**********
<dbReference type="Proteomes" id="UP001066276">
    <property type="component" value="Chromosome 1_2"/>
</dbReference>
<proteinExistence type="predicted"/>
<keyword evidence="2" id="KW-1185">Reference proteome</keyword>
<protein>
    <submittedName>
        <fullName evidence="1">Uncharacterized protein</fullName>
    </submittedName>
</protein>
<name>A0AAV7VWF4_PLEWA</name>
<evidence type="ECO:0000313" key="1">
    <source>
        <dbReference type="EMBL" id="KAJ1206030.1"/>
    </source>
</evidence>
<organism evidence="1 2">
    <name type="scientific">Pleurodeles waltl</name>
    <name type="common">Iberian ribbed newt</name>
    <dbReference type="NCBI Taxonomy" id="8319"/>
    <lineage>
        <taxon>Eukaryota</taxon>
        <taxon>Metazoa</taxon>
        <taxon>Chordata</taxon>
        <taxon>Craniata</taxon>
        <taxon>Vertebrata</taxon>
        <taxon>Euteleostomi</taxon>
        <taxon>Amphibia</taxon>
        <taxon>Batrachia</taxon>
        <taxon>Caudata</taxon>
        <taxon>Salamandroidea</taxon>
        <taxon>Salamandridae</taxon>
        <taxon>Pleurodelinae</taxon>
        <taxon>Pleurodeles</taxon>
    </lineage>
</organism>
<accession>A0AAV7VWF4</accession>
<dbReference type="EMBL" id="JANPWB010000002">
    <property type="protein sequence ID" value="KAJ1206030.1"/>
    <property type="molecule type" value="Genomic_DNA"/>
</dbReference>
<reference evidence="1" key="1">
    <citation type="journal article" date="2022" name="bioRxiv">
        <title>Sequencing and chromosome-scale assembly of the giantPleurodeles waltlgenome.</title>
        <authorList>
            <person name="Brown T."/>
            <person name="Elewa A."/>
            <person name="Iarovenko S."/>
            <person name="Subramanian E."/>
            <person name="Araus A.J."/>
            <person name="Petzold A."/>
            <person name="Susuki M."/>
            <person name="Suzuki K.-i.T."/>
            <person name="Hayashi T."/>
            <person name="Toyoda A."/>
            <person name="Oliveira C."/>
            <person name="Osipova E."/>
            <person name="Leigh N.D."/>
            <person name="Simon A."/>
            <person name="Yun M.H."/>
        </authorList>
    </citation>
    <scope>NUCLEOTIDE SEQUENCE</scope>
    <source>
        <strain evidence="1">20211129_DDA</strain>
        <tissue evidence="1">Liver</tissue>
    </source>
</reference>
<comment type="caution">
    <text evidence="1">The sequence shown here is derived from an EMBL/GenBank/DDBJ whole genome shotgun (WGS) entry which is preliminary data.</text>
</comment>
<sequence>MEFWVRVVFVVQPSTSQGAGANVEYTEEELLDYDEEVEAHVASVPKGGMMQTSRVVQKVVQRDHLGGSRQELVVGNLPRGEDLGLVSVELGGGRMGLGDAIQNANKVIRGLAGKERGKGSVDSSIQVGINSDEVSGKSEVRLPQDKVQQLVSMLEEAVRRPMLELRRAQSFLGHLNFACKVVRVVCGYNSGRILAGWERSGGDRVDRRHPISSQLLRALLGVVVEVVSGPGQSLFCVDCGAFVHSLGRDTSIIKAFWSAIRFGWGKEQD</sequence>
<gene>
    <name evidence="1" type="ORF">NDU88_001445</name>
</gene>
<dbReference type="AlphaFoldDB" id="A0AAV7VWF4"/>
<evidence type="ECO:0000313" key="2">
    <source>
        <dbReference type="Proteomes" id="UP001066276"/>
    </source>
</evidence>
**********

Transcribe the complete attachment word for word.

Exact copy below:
<dbReference type="Proteomes" id="UP001066276">
    <property type="component" value="Chromosome 1_2"/>
</dbReference>
<proteinExistence type="predicted"/>
<keyword evidence="2" id="KW-1185">Reference proteome</keyword>
<protein>
    <submittedName>
        <fullName evidence="1">Uncharacterized protein</fullName>
    </submittedName>
</protein>
<name>A0AAV7VWF4_PLEWA</name>
<evidence type="ECO:0000313" key="1">
    <source>
        <dbReference type="EMBL" id="KAJ1206030.1"/>
    </source>
</evidence>
<organism evidence="1 2">
    <name type="scientific">Pleurodeles waltl</name>
    <name type="common">Iberian ribbed newt</name>
    <dbReference type="NCBI Taxonomy" id="8319"/>
    <lineage>
        <taxon>Eukaryota</taxon>
        <taxon>Metazoa</taxon>
        <taxon>Chordata</taxon>
        <taxon>Craniata</taxon>
        <taxon>Vertebrata</taxon>
        <taxon>Euteleostomi</taxon>
        <taxon>Amphibia</taxon>
        <taxon>Batrachia</taxon>
        <taxon>Caudata</taxon>
        <taxon>Salamandroidea</taxon>
        <taxon>Salamandridae</taxon>
        <taxon>Pleurodelinae</taxon>
        <taxon>Pleurodeles</taxon>
    </lineage>
</organism>
<accession>A0AAV7VWF4</accession>
<dbReference type="EMBL" id="JANPWB010000002">
    <property type="protein sequence ID" value="KAJ1206030.1"/>
    <property type="molecule type" value="Genomic_DNA"/>
</dbReference>
<reference evidence="1" key="1">
    <citation type="journal article" date="2022" name="bioRxiv">
        <title>Sequencing and chromosome-scale assembly of the giantPleurodeles waltlgenome.</title>
        <authorList>
            <person name="Brown T."/>
            <person name="Elewa A."/>
            <person name="Iarovenko S."/>
            <person name="Subramanian E."/>
            <person name="Araus A.J."/>
            <person name="Petzold A."/>
            <person name="Susuki M."/>
            <person name="Suzuki K.-i.T."/>
            <person name="Hayashi T."/>
            <person name="Toyoda A."/>
            <person name="Oliveira C."/>
            <person name="Osipova E."/>
            <person name="Leigh N.D."/>
            <person name="Simon A."/>
            <person name="Yun M.H."/>
        </authorList>
    </citation>
    <scope>NUCLEOTIDE SEQUENCE</scope>
    <source>
        <strain evidence="1">20211129_DDA</strain>
        <tissue evidence="1">Liver</tissue>
    </source>
</reference>
<comment type="caution">
    <text evidence="1">The sequence shown here is derived from an EMBL/GenBank/DDBJ whole genome shotgun (WGS) entry which is preliminary data.</text>
</comment>
<sequence>MEFWVRVVFVVQPSTSQGAGANVEYTEEELLDYDEEVEAHVASVPKGGMMQTSRVVQKVVQRDHLGGSRQELVVGNLPRGEDLGLVSVELGGGRMGLGDAIQNANKVIRGLAGKERGKGSVDSSIQVGINSDEVSGKSEVRLPQDKVQQLVSMLEEAVRRPMLELRRAQSFLGHLNFACKVVRVVCGYNSGRILAGWERSGGDRVDRRHPISSQLLRALLGVVVEVVSGPGQSLFCVDCGAFVHSLGRDTSIIKAFWSAIRFGWGKEQD</sequence>
<gene>
    <name evidence="1" type="ORF">NDU88_001445</name>
</gene>
<dbReference type="AlphaFoldDB" id="A0AAV7VWF4"/>
<evidence type="ECO:0000313" key="2">
    <source>
        <dbReference type="Proteomes" id="UP001066276"/>
    </source>
</evidence>